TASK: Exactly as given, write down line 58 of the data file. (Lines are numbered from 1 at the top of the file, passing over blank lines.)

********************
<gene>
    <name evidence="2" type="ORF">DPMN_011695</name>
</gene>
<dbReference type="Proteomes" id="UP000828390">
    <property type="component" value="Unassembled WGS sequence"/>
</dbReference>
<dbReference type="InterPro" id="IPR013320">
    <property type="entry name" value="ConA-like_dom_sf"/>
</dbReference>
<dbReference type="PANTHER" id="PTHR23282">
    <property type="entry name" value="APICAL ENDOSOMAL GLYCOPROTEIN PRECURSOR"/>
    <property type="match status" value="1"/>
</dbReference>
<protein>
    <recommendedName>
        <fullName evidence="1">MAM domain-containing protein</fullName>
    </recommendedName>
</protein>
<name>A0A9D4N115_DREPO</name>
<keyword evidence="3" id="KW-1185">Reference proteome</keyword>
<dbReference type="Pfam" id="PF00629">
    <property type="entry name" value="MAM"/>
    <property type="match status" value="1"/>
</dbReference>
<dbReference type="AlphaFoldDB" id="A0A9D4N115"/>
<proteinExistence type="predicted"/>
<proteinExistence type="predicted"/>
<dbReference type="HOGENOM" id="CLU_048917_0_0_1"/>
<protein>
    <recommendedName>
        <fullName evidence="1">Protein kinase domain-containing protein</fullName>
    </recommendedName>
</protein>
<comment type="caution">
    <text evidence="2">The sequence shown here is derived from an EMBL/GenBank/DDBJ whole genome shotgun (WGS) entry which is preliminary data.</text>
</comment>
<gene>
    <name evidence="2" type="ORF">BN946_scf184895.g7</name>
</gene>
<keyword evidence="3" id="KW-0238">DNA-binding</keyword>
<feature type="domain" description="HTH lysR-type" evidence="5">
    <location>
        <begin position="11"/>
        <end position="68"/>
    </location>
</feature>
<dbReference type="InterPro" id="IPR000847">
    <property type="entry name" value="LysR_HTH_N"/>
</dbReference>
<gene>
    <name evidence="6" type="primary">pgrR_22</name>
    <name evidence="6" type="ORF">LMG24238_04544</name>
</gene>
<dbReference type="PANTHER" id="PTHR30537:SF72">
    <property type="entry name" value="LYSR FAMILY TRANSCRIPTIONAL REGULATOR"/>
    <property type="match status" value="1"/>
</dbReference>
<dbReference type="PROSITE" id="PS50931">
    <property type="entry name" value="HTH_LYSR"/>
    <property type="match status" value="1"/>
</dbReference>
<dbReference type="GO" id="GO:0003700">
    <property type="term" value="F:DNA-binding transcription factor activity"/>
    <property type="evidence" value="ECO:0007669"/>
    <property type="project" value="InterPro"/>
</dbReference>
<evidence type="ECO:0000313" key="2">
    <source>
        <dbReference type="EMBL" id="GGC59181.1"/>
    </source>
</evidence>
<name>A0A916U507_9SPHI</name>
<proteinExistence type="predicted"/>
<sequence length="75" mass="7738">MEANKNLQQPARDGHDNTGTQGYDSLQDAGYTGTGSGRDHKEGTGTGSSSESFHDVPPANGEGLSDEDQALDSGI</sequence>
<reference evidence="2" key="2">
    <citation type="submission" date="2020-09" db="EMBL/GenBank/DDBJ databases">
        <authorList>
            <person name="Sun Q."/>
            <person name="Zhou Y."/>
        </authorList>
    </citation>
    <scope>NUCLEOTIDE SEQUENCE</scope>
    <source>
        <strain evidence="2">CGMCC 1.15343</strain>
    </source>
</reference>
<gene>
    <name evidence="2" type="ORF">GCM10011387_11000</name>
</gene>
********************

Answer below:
<dbReference type="PROSITE" id="PS50931">